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The Modification of Long Planetary Waves by Homogeneous Potential Vorticity Layers

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  • 1 College of Oceanic and Atmospheric Sciences, Oregon State University, Corvallis, Oregon
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Abstract

A mechanism by which long planetary waves in the ocean may propagate significantly faster than the classical long baroclinic Rossby waves is investigated. The mechanism depends on the poleward thickening of intermediate density layers and the concomitant thinning of near-surface and deep layers. These features of the mass distribution are associated with the well-known homogenization of potential vorticity in intermediate density layers and with significantly elevated meridional potential vorticity gradients near the surface and somewhat at depth. The mechanism is explored in a simple three-layer model, in which the middle layer has zero potential vorticity gradient and is sandwiched between a surface layer with large potential vorticity gradient and a bottom layer with modest potential vorticity gradient. The effective phase speed of the planetary waves is merely the sum of the phase speeds of virtual baroclinic Rossby waves propagating on the individual layer interfaces as though the other interface were not there and as though there were no mean vertical shear. The mechanism is also examined for a continuous model with zero potential vorticity gradient throughout the interior and large virtual potential vorticity gradients near the surface and bottom. Planetary waves in these models can propagate westward up to twice as fast as baroclinic Rossby waves would through an ocean with the same vertical stratification, but no mean vertical shear. This explanation of the Rossby wave speedup complements a recent detailed theoretical calculation of planetary-wave phase speeds based on geostrophic velocity profiles from archived hydrographic data.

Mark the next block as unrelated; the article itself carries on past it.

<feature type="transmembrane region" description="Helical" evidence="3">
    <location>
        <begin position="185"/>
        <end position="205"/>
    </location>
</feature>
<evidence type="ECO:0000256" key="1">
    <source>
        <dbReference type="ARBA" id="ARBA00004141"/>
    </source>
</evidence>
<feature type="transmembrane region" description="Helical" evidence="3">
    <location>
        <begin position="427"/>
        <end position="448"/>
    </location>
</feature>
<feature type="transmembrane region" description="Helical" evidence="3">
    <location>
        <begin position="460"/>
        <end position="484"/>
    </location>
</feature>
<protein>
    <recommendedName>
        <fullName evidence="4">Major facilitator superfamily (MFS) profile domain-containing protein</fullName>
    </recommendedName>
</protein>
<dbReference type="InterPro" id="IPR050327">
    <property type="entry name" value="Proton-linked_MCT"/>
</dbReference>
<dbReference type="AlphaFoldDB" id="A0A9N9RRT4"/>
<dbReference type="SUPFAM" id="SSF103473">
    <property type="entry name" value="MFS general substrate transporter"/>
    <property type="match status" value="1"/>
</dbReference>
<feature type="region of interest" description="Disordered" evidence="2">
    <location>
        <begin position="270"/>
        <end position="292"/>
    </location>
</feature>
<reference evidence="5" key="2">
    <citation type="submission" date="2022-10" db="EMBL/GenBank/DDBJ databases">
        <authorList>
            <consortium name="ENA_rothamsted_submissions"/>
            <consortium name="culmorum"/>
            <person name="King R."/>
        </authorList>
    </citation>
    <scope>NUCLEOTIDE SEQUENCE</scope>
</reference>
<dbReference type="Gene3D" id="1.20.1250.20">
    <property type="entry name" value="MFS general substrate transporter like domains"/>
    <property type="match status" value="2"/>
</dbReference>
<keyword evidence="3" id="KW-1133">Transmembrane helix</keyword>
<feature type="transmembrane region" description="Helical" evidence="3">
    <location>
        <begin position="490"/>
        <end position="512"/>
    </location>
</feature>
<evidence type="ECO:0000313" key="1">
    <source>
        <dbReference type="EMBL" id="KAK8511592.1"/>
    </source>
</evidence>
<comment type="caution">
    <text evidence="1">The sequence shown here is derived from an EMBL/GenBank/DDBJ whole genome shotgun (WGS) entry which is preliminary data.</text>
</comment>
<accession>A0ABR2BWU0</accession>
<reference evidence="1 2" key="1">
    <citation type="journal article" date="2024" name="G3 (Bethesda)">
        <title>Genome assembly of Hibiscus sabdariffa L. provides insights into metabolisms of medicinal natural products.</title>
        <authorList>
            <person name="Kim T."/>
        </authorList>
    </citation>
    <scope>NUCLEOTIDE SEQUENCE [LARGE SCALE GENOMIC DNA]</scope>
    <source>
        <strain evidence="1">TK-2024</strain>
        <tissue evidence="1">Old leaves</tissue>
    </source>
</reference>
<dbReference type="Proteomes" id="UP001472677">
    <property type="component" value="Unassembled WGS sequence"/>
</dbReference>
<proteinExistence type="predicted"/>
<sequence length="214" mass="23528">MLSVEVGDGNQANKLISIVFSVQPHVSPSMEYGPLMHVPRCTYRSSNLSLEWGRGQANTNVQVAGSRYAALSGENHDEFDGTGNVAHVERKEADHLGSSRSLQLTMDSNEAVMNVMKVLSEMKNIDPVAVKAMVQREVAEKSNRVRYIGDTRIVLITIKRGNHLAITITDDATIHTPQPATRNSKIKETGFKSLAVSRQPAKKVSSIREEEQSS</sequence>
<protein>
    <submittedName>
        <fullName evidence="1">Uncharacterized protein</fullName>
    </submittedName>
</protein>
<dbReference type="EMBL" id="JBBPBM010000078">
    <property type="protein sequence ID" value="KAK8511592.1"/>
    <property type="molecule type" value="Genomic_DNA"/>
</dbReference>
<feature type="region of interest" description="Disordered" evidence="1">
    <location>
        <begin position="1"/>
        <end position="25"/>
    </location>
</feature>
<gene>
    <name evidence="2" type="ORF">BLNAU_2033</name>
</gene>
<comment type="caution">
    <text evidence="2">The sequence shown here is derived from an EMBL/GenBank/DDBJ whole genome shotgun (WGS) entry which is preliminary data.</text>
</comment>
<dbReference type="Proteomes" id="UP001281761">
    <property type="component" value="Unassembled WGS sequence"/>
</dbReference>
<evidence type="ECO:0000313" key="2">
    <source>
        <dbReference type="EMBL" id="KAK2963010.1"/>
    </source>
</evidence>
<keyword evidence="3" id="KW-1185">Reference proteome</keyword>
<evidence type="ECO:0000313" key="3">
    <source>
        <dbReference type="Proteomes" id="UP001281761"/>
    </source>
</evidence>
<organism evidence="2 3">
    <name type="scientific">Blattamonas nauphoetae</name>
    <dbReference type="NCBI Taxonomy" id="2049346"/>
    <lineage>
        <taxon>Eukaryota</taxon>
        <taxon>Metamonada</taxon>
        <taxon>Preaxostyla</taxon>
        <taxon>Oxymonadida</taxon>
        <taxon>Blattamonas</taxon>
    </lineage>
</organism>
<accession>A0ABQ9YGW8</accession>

Corresponding author address: Dr. Roland A. de Szoeke, College of Oceanic and Atmospheric Sciences, Oregon State University, 104 Ocean Admin. Bldg., Corvallis, OR 97331-5503.

Email: szoeke@oce.orst.edu

Abstract

A mechanism by which long planetary waves in the ocean may propagate significantly faster than the classical long baroclinic Rossby waves is investigated. The mechanism depends on the poleward thickening of intermediate density layers and the concomitant thinning of near-surface and deep layers. These features of the mass distribution are associated with the well-known homogenization of potential vorticity in intermediate density layers and with significantly elevated meridional potential vorticity gradients near the surface and somewhat at depth. The mechanism is explored in a simple three-layer model, in which the middle layer has zero potential vorticity gradient and is sandwiched between a surface layer with large potential vorticity gradient and a bottom layer with modest potential vorticity gradient. The effective phase speed of the planetary waves is merely the sum of the phase speeds of virtual baroclinic Rossby waves propagating on the individual layer interfaces as though the other interface were not there and as though there were no mean vertical shear. The mechanism is also examined for a continuous model with zero potential vorticity gradient throughout the interior and large virtual potential vorticity gradients near the surface and bottom. Planetary waves in these models can propagate westward up to twice as fast as baroclinic Rossby waves would through an ocean with the same vertical stratification, but no mean vertical shear. This explanation of the Rossby wave speedup complements a recent detailed theoretical calculation of planetary-wave phase speeds based on geostrophic velocity profiles from archived hydrographic data.

Corresponding author address: Dr. Roland A. de Szoeke, College of Oceanic and Atmospheric Sciences, Oregon State University, 104 Ocean Admin. Bldg., Corvallis, OR 97331-5503.

Email: szoeke@oce.orst.edu

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